Given life at Hulftsdorp Street Colombo 12, on the 18th of October 1952, the ‘Colt’ was soon wheeled away to No. 4 Templer’s Road, Mount Lavinia, around the late fifties or so. As his parents settled in at ‘Mount’, the restless toddler set about muddying the walls and bashing the window panes with his ‘Tennis Bat’ – aided and abetted by his famous neighbour at No. 6, the stylish Nalandian and All Ceylon opener Carlyle Obeysekere. Roy’s dad Richard, allowed his beloved ‘champ’ the freedom to flourish, turning a somewhat blind eye to the pitiful plight of his window panes and flower pots – for Richard Dias, a proud and principled man, a banker with ‘HSBC’ by profession, was also a sportsman of much repute. In fact he was the Ceylonese soccer skipper of the forties and fifties. Obviously that’s where Roy got the ‘spring’ to his dusky ankles. Roy went on to tell me that his four uncles, namely Phillip, George and Marshall manned the fabulous formations of Lankan and Saunders FC soccer, playing barefoot mind you’…. barefoot even on foreign soil in Internationals for Ceylon. A colossal bunch of ‘good genes’ being kicked about by them – which Roy picked up later in the day.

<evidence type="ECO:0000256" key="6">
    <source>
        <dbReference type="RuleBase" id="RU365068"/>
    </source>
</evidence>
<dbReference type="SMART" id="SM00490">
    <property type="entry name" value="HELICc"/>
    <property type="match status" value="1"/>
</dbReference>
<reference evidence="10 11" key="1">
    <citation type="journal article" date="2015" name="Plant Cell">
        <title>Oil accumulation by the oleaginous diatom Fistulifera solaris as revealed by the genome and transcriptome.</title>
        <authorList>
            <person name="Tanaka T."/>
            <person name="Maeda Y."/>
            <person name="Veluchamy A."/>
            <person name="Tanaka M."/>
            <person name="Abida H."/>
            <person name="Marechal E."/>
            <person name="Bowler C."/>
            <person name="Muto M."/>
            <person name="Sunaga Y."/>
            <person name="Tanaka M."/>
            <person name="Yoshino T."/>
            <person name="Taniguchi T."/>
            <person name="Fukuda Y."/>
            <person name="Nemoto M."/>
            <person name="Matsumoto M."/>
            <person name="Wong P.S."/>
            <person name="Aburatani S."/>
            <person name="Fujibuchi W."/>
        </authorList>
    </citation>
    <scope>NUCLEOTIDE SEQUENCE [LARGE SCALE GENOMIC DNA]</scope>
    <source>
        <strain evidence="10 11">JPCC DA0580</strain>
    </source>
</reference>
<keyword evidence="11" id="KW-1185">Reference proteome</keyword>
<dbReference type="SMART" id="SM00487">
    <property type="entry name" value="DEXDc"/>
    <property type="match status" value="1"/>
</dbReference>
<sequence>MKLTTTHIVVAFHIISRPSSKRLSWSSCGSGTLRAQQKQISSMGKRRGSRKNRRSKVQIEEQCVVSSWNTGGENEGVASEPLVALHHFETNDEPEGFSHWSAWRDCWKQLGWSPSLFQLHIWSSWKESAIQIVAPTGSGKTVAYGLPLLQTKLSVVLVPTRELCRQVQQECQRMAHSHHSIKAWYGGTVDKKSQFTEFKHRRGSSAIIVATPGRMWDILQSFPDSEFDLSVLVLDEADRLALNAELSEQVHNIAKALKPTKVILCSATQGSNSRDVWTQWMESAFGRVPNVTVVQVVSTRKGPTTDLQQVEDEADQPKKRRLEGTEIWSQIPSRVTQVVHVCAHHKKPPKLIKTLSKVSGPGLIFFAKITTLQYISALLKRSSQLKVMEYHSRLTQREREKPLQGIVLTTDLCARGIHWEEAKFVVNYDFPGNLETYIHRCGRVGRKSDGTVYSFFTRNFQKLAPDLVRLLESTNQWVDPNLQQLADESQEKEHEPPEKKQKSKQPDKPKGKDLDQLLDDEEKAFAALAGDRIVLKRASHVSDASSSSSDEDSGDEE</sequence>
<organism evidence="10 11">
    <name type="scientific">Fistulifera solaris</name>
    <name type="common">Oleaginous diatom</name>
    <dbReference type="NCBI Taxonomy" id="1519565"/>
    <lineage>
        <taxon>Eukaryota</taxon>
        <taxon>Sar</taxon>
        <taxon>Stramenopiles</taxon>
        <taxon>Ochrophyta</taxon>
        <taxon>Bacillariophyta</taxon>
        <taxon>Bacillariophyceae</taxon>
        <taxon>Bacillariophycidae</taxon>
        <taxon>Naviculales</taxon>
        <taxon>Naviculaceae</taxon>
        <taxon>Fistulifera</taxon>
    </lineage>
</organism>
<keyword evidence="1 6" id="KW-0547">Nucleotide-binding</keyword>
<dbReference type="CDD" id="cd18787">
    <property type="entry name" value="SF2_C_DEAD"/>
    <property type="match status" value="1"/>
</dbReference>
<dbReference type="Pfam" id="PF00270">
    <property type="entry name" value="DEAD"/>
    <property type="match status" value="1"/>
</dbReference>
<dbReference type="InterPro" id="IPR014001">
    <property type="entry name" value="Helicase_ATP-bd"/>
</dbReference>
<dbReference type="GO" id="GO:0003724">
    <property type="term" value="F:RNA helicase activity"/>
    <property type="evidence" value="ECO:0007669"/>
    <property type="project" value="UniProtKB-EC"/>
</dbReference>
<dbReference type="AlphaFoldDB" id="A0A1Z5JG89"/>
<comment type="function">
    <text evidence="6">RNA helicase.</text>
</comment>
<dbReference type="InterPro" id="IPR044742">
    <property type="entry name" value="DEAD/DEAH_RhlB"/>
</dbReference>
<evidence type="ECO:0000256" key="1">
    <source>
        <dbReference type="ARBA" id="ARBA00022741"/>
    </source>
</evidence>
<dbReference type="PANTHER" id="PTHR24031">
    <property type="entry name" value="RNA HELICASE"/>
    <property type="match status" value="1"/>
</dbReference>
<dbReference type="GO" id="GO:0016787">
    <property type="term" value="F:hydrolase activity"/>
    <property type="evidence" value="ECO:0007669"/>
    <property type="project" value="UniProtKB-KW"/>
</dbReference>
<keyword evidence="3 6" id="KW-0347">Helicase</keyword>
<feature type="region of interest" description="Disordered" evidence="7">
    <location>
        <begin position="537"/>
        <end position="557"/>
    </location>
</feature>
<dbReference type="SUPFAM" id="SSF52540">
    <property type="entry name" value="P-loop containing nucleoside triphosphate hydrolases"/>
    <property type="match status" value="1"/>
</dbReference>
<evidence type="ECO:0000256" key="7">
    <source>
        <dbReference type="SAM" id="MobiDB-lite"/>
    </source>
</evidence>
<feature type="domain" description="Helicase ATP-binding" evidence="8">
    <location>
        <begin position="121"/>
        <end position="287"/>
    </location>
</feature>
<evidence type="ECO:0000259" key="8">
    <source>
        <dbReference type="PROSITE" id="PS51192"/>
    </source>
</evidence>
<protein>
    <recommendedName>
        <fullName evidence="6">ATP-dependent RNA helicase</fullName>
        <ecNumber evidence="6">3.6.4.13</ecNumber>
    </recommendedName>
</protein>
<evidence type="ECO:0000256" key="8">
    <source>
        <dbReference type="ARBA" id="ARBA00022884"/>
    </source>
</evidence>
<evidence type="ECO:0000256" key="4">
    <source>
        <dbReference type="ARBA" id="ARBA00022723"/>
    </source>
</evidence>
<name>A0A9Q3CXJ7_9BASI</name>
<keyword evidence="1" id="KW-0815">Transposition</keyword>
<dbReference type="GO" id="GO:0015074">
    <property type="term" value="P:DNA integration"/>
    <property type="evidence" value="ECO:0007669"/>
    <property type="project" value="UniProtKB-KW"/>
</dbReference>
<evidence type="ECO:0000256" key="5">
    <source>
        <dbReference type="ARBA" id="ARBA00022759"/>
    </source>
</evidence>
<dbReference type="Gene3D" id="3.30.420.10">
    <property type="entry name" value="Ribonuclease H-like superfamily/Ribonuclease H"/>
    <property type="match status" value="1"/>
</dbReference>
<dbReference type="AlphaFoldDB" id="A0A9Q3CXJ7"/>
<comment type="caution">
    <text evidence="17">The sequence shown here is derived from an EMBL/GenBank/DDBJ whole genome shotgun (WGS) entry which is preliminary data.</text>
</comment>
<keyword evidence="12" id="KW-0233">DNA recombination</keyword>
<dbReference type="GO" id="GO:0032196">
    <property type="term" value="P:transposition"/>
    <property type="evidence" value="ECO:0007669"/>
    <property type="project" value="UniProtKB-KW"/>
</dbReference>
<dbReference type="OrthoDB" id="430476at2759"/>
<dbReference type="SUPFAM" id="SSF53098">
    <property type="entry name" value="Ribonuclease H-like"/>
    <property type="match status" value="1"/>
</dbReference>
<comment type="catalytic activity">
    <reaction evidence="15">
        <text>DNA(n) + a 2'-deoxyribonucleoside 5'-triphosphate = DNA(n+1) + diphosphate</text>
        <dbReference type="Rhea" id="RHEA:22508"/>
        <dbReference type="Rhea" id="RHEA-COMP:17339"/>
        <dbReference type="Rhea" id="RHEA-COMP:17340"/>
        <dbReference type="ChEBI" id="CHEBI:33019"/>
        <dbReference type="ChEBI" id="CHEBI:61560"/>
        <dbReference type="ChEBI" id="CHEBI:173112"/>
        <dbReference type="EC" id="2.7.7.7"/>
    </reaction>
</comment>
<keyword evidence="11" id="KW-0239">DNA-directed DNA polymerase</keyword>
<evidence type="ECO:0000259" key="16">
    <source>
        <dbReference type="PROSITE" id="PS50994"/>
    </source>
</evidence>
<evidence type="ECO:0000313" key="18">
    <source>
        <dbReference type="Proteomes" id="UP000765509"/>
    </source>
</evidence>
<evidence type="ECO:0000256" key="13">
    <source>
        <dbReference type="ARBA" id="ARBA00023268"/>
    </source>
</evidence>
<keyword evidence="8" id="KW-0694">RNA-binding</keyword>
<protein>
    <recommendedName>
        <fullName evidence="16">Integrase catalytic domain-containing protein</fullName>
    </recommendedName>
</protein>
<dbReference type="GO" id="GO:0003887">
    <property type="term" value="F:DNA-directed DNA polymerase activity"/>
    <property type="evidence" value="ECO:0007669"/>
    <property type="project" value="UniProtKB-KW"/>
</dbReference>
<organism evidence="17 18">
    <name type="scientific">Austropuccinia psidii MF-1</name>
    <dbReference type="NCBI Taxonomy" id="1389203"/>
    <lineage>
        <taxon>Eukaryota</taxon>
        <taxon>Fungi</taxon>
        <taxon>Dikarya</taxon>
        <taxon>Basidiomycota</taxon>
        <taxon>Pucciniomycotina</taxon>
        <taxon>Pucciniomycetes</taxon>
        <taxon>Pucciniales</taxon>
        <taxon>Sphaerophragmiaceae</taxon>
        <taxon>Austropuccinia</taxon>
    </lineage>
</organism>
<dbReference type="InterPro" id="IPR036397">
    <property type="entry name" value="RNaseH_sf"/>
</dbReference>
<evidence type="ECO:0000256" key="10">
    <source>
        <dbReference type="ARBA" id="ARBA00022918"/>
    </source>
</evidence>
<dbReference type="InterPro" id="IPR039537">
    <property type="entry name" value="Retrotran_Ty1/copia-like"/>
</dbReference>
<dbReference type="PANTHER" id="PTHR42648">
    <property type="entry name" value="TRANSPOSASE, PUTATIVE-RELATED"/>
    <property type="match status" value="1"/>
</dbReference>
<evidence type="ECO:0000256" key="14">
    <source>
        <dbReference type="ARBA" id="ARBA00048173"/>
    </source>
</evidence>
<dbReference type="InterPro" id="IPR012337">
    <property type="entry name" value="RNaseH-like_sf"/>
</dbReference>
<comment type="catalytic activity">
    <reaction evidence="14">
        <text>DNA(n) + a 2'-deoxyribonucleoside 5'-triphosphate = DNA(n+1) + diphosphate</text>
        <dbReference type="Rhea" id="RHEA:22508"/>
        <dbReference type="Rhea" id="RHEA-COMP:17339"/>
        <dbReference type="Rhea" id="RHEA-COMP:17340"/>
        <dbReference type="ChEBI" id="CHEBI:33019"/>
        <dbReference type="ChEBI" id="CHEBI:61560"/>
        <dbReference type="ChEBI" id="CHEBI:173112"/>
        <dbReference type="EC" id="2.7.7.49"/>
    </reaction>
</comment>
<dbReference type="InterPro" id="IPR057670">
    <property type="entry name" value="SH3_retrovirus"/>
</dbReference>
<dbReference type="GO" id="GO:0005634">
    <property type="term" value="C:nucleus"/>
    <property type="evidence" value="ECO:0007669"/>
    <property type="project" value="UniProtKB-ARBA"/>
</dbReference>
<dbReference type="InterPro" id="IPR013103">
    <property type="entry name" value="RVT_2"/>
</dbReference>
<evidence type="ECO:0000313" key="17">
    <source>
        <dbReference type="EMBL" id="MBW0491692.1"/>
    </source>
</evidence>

Bundle of joy
As they cradled and nurtured Roy Luke, their ‘Bundle of Joy’ – little would St. Peter’s College have realized, the extent of the ‘little fellas’ cricketing talent. Conversely Roy, was truly blessed as well – for the clean limbed Peterite could strut the Majestic Corridors of that ‘Shrine of Learning’ and be inspired by the flamboyance that walked there before him – the Heyn’s, the HIK’s, the Inman’s, the Opatha’s and the utterly charismatic Rumesh Ratnayake – with the pacie’s penchant for white headbands and crushing West Indian helmets.
Delightfully innocent shots